G(s)alpha deficiency in adipose tissue leads to a lean phenotype with divergent effects on cold tolerance and diet-induced thermogenesis.
G(s)alpha, the G protein that mediates receptor-stimulated cAMP generation, has been implicated as a regulator of adipogenesis and adipose tissue function. Heterozygous G(s)alpha mutations lead to obesity in Albright hereditary osteodystrophy (AHO) patients and in mice. In this study, we generated mice with adipose-specific G(s)alpha deficiency. Heterozygotes had 50% loss of G(s)alpha expression in adipose tissue and no obvious phenotype, suggesting that adipose-specific G(s)alpha deficiency is not the cause of obesity in AHO. Homozygotes (FGsKO) had severely reduced adipose tissue, indicating that G(s)alpha is required for adipogenesis. Although FGsKO mice had impaired cold tolerance and reduced responsiveness of brown adipose tissue (BAT) to sympathetic signaling, diet-induced thermogenesis and fatty acid oxidation in skeletal muscle were increased. In normal mice, high-fat diet raised sympathetic nerve activity in muscle, but not in BAT. Our results show that cold- and diet-induced thermogenesis may occur in separate tissues, especially when BAT function is impaired.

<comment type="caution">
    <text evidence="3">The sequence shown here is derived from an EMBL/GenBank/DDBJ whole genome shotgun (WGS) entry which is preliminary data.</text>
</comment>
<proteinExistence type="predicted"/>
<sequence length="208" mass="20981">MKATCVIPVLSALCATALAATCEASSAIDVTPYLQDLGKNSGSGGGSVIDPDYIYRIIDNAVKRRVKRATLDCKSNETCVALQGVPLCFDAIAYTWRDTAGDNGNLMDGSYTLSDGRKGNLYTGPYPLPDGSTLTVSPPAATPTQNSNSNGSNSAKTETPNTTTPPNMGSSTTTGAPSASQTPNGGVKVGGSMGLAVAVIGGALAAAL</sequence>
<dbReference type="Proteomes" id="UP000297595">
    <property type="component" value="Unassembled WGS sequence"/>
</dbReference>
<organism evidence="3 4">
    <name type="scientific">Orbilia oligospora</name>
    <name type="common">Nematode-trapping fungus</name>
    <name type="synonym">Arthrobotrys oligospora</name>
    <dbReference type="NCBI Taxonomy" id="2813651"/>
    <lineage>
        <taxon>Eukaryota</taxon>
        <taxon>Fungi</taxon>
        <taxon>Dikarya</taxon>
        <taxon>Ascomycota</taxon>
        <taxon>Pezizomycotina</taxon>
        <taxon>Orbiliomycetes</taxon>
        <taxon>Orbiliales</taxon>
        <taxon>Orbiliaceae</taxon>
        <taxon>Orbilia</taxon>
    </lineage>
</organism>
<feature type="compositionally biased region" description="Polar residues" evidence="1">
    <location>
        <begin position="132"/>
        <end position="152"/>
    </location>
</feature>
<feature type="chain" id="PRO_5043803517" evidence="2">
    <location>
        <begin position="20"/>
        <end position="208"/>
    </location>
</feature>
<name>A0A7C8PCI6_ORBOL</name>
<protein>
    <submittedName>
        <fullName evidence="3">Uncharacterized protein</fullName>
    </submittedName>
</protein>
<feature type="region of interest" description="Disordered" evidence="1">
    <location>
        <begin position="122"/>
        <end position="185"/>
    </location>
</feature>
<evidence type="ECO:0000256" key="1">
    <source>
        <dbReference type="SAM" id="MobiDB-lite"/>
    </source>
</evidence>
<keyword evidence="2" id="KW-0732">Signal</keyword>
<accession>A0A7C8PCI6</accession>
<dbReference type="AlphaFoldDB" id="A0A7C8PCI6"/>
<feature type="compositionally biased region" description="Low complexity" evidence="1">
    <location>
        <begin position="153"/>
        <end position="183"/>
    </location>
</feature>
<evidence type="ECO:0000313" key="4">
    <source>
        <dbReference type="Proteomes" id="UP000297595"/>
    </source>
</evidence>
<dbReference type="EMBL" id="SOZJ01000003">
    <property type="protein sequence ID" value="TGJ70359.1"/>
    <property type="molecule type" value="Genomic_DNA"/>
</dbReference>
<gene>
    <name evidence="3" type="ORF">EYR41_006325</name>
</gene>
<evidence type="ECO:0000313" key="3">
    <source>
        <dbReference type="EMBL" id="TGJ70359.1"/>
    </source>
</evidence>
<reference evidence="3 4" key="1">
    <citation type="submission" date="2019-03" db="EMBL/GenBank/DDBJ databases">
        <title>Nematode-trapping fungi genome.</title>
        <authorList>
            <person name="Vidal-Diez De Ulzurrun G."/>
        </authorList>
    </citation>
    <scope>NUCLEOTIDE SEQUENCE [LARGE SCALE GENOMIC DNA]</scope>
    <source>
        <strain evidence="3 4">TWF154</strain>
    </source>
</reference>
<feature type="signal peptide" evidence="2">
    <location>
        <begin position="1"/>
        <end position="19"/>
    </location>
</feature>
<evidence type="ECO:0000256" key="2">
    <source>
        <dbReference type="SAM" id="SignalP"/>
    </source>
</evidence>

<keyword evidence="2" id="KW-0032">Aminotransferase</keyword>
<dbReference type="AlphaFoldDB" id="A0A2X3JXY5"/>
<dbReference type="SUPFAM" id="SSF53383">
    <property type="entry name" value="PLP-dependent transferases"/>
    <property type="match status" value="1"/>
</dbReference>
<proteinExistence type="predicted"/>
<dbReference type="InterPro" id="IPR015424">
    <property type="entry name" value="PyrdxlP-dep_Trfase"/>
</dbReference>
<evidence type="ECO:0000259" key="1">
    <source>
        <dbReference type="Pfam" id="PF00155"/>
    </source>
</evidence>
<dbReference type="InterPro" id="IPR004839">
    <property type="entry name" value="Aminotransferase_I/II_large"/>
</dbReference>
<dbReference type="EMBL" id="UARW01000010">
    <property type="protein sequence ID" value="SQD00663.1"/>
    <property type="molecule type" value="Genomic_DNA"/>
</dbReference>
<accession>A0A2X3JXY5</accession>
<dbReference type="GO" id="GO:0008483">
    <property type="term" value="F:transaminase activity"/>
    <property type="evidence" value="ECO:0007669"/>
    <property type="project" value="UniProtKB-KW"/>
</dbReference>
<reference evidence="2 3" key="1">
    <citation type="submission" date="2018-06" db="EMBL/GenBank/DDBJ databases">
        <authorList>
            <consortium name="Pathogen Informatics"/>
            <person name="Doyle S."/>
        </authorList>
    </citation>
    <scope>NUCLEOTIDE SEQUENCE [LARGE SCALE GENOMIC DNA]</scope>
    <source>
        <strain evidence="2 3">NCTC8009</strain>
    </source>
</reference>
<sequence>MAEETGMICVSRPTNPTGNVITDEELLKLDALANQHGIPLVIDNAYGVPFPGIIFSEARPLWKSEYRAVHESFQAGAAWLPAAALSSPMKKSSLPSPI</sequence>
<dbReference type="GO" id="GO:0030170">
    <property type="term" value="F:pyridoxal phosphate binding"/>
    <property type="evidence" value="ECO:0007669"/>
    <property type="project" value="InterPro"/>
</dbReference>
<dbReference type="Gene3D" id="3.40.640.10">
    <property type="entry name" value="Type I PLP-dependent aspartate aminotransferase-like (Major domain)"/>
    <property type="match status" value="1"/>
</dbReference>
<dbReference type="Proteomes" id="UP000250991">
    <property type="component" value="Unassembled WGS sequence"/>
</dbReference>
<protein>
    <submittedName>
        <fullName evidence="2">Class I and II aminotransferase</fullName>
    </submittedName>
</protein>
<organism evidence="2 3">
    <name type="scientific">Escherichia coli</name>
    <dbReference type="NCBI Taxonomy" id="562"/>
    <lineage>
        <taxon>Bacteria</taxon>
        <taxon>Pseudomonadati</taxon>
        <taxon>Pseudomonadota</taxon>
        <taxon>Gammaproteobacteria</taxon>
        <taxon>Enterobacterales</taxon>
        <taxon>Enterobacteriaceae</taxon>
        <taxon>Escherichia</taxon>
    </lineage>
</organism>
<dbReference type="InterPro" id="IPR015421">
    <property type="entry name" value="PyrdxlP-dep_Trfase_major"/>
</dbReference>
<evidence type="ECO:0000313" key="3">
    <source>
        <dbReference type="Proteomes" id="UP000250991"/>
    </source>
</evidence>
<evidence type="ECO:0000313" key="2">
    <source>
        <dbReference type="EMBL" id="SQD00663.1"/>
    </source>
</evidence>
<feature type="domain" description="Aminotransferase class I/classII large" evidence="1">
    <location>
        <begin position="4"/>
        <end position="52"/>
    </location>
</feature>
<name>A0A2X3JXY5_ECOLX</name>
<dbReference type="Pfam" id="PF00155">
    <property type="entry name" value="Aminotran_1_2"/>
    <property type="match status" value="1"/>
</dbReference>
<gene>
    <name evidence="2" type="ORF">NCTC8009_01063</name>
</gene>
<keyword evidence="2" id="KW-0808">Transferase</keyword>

Chen, M; Chen, H; Nguyen, A; Gupta, D; Wang, J; Lai, EW; Pacak, K; Gavrilova, O; Quon, MJ; Weinstein, LS
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